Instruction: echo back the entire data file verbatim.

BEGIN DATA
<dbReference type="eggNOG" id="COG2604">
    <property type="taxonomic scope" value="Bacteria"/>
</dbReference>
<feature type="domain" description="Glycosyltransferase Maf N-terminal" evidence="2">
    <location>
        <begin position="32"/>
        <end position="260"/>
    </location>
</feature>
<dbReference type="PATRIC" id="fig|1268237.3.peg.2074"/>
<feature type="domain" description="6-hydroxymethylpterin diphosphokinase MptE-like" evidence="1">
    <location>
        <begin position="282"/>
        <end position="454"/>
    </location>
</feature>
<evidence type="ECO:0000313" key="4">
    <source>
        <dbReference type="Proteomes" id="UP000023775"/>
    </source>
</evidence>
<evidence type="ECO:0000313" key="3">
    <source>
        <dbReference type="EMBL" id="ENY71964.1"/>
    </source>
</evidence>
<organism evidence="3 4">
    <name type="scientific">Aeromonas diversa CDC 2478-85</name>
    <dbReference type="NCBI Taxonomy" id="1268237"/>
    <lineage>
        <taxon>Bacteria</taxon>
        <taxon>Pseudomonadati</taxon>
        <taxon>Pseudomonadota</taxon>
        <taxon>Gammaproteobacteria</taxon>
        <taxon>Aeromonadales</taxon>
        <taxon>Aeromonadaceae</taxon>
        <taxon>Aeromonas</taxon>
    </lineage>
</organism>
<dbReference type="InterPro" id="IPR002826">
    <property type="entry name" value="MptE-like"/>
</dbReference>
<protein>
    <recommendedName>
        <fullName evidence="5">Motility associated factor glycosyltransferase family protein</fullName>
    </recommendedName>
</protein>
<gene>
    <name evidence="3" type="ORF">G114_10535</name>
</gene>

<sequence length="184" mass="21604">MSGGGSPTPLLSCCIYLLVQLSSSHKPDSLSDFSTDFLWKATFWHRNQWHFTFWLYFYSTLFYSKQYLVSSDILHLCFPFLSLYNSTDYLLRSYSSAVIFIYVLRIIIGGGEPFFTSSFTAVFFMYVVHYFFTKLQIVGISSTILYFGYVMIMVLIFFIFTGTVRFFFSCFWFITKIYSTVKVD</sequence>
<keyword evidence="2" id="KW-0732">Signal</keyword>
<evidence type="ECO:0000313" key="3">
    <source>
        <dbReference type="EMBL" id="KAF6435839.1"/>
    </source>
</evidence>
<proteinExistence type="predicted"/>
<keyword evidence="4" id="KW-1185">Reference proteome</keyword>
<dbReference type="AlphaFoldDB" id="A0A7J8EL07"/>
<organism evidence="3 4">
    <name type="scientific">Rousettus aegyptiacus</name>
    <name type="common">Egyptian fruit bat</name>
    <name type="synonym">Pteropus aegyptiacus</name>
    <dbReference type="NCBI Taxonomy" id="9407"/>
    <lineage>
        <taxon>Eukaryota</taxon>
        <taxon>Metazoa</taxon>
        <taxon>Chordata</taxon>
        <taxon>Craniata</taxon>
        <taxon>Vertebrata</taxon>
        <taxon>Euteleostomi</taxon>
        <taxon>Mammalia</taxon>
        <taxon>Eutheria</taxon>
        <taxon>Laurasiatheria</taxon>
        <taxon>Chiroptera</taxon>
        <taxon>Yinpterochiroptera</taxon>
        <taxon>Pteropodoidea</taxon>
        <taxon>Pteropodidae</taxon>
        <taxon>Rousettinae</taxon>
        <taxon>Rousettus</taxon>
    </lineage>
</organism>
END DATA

<dbReference type="eggNOG" id="COG2604">
    <property type="taxonomic scope" value="Bacteria"/>
</dbReference>
<feature type="domain" description="Glycosyltransferase Maf N-terminal" evidence="2">
    <location>
        <begin position="32"/>
        <end position="260"/>
    </location>
</feature>
<dbReference type="PATRIC" id="fig|1268237.3.peg.2074"/>
<feature type="domain" description="6-hydroxymethylpterin diphosphokinase MptE-like" evidence="1">
    <location>
        <begin position="282"/>
        <end position="454"/>
    </location>
</feature>
<evidence type="ECO:0000313" key="4">
    <source>
        <dbReference type="Proteomes" id="UP000023775"/>
    </source>
</evidence>
<evidence type="ECO:0000313" key="3">
    <source>
        <dbReference type="EMBL" id="ENY71964.1"/>
    </source>
</evidence>
<organism evidence="3 4">
    <name type="scientific">Aeromonas diversa CDC 2478-85</name>
    <dbReference type="NCBI Taxonomy" id="1268237"/>
    <lineage>
        <taxon>Bacteria</taxon>
        <taxon>Pseudomonadati</taxon>
        <taxon>Pseudomonadota</taxon>
        <taxon>Gammaproteobacteria</taxon>
        <taxon>Aeromonadales</taxon>
        <taxon>Aeromonadaceae</taxon>
        <taxon>Aeromonas</taxon>
    </lineage>
</organism>
<dbReference type="InterPro" id="IPR002826">
    <property type="entry name" value="MptE-like"/>
</dbReference>
<protein>
    <recommendedName>
        <fullName evidence="5">Motility associated factor glycosyltransferase family protein</fullName>
    </recommendedName>
</protein>
<gene>
    <name evidence="3" type="ORF">G114_10535</name>
</gene>

<sequence length="184" mass="21604">MSGGGSPTPLLSCCIYLLVQLSSSHKPDSLSDFSTDFLWKATFWHRNQWHFTFWLYFYSTLFYSKQYLVSSDILHLCFPFLSLYNSTDYLLRSYSSAVIFIYVLRIIIGGGEPFFTSSFTAVFFMYVVHYFFTKLQIVGISSTILYFGYVMIMVLIFFIFTGTVRFFFSCFWFITKIYSTVKVD</sequence>
<keyword evidence="2" id="KW-0732">Signal</keyword>
<evidence type="ECO:0000313" key="3">
    <source>
        <dbReference type="EMBL" id="KAF6435839.1"/>
    </source>
</evidence>
<proteinExistence type="predicted"/>
<keyword evidence="4" id="KW-1185">Reference proteome</keyword>
<dbReference type="AlphaFoldDB" id="A0A7J8EL07"/>
<organism evidence="3 4">
    <name type="scientific">Rousettus aegyptiacus</name>
    <name type="common">Egyptian fruit bat</name>
    <name type="synonym">Pteropus aegyptiacus</name>
    <dbReference type="NCBI Taxonomy" id="9407"/>
    <lineage>
        <taxon>Eukaryota</taxon>
        <taxon>Metazoa</taxon>
        <taxon>Chordata</taxon>
        <taxon>Craniata</taxon>
        <taxon>Vertebrata</taxon>
        <taxon>Euteleostomi</taxon>
        <taxon>Mammalia</taxon>
        <taxon>Eutheria</taxon>
        <taxon>Laurasiatheria</taxon>
        <taxon>Chiroptera</taxon>
        <taxon>Yinpterochiroptera</taxon>
        <taxon>Pteropodoidea</taxon>
        <taxon>Pteropodidae</taxon>
        <taxon>Rousettinae</taxon>
        <taxon>Rousettus</taxon>
    </lineage>
</organism>